As if we didn’t already have enough music streaming services, now Amazon has thrown its hat into the ring with the launch of its Prime Music service here in the UK.
While it’s been available in the US since last June, UK Amazon Prime members can now enjoy it’s music library. Prime Music will provide access to more than one million songs from leading artists including One Direction, Foo Fighters, Justin Timberlake, David Bowie, Pitbull and many others. Prime Music also offers hundreds of curated playlists to cater for every mood.
There’s also the Amazon Music app which allows you to enjoy the service on the go. It’s available on Android tablets and smartphones, iPad, iPhone, iPod Touch, PC and Mac and is fully integrated into the Kindle Fire.
For those that decided to fork out £79 to become a Prime member, Amazon Prime Music is a nice little addition to the service, which already offers unlimited next day delivery, instant video, cloud storage for photos and a lending library for Kindle users. However, as it stands now, Amazon Prime Music is no threat to the streaming powerhouses like Spotify, Google Play Music, Apple Music and Deezer.
According to Steve Bernstein, Amazon’s director of music for the EU, Amazon Prime’s US user base surpassed all rivals combined, including Deezer, Rdio, Rhapsody and Google Music.
While that may be true, Amazon Prime Music’s library consists merely of one million songs, while other services can provide access to around thirty million songs as well as higher quality sound and better discovery features. Google Play Music also allows users to download their music to an SD card rather than take up your mobile device’s internal storage.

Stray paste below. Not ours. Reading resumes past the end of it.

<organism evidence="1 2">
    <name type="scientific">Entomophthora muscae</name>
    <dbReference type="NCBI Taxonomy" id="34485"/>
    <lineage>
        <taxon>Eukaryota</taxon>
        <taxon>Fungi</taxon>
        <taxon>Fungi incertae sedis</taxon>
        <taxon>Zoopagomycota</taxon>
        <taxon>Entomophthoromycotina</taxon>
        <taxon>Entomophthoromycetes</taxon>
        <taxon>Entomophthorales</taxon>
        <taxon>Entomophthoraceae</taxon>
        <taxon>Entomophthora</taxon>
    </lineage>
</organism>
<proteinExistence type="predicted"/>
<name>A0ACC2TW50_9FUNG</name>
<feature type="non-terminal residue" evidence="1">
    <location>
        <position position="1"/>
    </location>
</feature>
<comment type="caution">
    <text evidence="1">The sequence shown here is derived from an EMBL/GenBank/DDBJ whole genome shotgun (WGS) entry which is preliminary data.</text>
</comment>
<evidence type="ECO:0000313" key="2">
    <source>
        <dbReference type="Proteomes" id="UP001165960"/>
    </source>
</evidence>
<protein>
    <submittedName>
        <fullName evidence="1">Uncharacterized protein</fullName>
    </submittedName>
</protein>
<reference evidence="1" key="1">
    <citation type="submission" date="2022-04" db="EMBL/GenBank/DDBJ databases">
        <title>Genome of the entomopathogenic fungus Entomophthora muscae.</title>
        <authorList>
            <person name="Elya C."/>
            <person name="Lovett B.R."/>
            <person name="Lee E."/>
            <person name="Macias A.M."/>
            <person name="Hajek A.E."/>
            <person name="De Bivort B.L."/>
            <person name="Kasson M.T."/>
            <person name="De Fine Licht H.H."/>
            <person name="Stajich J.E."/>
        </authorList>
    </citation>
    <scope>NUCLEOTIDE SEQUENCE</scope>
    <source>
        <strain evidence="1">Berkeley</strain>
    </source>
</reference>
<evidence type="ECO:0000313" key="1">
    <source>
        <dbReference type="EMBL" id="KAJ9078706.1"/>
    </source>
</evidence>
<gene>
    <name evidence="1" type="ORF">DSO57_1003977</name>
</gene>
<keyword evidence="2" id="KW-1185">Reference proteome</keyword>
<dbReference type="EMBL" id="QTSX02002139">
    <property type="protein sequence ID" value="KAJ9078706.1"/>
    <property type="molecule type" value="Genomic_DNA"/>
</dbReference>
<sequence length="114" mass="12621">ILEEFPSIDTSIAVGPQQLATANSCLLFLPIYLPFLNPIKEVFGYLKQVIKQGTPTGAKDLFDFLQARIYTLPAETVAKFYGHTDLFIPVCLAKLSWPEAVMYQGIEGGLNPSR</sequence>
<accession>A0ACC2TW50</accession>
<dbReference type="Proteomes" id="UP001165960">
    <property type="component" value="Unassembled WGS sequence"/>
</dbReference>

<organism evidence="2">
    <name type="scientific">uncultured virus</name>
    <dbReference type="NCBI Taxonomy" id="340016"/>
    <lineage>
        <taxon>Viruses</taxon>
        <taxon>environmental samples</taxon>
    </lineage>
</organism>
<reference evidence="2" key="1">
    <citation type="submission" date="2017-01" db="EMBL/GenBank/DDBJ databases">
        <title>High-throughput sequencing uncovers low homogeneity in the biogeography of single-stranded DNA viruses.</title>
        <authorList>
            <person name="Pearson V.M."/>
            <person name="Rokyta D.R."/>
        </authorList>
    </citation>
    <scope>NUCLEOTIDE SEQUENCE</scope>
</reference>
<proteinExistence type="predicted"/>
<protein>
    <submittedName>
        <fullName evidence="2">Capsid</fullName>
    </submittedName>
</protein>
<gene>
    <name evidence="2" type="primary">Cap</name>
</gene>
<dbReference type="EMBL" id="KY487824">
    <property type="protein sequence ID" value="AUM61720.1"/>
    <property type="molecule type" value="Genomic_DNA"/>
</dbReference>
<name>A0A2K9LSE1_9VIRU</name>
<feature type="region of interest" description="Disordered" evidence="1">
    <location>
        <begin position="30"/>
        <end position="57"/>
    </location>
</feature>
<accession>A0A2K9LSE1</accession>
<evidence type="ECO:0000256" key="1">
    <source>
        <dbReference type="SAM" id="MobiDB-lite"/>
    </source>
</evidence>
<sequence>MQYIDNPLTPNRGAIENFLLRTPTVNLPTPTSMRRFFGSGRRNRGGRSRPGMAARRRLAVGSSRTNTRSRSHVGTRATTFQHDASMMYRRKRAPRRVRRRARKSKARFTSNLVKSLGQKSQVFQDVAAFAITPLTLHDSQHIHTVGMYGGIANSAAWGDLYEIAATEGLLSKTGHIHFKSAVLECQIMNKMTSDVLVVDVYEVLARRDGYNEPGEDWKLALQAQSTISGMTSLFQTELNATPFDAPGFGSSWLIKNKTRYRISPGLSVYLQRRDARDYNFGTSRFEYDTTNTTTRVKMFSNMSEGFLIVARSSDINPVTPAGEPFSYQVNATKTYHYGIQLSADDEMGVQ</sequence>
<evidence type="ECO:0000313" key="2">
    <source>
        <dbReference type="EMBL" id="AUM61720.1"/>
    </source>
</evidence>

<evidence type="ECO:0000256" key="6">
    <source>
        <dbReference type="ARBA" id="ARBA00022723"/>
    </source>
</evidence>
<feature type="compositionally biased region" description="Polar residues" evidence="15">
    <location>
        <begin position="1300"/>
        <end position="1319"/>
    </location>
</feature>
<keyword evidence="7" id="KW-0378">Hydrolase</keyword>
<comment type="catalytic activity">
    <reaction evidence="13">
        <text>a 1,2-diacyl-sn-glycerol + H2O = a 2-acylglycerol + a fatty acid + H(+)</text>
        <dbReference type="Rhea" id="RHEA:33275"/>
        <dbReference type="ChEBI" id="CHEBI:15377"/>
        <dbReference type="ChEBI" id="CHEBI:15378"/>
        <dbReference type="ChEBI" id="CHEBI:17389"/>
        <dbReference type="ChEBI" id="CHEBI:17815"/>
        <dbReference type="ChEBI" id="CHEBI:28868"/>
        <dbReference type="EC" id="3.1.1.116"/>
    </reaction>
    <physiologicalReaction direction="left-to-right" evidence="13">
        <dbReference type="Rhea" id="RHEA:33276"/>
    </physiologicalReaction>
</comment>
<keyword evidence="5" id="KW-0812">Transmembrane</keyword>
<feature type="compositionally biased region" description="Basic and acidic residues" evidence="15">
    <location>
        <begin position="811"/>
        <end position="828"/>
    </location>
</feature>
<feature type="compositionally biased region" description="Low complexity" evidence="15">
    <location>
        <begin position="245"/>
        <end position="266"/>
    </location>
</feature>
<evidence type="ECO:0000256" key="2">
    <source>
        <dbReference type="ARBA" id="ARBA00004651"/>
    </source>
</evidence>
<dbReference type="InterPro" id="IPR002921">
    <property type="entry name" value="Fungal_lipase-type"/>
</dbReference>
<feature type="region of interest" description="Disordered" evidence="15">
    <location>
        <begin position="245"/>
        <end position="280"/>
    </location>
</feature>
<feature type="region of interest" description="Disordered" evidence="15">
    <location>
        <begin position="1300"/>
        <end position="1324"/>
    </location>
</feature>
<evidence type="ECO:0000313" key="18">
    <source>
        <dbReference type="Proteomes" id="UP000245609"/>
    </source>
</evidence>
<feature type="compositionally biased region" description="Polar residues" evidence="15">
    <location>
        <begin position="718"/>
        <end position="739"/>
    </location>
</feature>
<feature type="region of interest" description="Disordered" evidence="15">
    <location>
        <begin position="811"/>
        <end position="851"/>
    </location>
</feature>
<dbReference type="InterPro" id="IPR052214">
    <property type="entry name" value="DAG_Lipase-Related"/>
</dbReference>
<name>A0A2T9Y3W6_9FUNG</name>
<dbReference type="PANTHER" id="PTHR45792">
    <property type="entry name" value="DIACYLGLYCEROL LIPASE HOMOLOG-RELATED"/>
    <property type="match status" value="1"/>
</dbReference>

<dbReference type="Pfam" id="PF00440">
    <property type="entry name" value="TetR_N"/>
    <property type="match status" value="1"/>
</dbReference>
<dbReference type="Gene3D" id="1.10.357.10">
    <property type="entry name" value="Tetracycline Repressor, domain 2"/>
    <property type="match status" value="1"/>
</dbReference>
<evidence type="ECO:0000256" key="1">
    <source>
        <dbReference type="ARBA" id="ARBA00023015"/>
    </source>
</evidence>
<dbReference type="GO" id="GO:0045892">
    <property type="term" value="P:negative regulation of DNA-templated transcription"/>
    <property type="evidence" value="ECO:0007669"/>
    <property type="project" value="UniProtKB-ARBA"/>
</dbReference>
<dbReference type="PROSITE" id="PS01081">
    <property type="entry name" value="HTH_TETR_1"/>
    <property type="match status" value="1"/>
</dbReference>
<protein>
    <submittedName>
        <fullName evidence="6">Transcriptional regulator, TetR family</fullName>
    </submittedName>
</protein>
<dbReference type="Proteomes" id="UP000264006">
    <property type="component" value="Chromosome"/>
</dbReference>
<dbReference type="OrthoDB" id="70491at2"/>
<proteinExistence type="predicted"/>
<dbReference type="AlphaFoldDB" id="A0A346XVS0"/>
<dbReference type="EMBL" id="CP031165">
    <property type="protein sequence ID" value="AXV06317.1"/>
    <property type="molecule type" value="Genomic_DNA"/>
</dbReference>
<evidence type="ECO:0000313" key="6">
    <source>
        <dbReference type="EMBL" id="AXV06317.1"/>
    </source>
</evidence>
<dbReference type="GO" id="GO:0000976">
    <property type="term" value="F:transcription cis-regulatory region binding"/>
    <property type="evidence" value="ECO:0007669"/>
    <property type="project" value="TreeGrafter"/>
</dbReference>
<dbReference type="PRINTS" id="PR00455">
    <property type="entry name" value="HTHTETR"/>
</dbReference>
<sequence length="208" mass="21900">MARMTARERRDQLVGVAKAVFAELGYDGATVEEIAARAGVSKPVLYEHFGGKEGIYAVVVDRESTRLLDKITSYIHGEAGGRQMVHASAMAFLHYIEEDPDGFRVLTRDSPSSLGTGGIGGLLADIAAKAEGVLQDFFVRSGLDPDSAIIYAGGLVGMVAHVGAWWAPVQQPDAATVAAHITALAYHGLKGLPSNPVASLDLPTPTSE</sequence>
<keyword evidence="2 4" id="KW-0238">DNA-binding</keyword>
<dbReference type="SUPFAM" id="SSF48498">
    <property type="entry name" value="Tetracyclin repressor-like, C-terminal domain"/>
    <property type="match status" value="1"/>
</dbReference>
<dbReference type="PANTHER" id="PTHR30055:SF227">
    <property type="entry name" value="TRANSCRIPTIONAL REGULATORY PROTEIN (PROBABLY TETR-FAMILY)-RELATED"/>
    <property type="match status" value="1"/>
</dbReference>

We had a go on Amazon’s Music app and while it was perfectly functional, it has a few annoying problems. You cannot, for example, search for music by artist which we found to be very strange. Also when you’re trying to discover new music, any recommendations the app brings you are albums or songs you have to pay for and not included in the Prime Music library.
Functional though not without a few annoying niggles
Another problem that Amazon Prime Music faces is that no artists on the Universal Music label are currently available through their service. Universal, who accounts for around a third of the global music talent, represents artists such as Eminem, Kanye West, Katy Perry, Amy Winehouse, Abba and many others. That’s a serious gap in Amazon’s catalogue as well as a huge drawback for those thinking of switching services. The New York Times suggested that this could be due to Universal holding out over royalty payments.
Amazon has no chance of competing with the established big boys in the music streaming space. As we’ve seen with Tidal, who launched with the backing of music’s glitterati, it’s not easy starting up in an already crowded market.
However, Amazon have stated that they’re not interested in what others are doing and instead looking to undercut their competitors, whose members spend around £120 per year on streaming music. The head of music for Amazon UK Paul Firth said that the ‘best music streaming service is the one you already have.” If you’re already an Amazon Prime member, it’s a nice little add-on. If not, it’s another carrot to dangle in front of people who are considering spending £79 to experience the full benefits of Prime membership.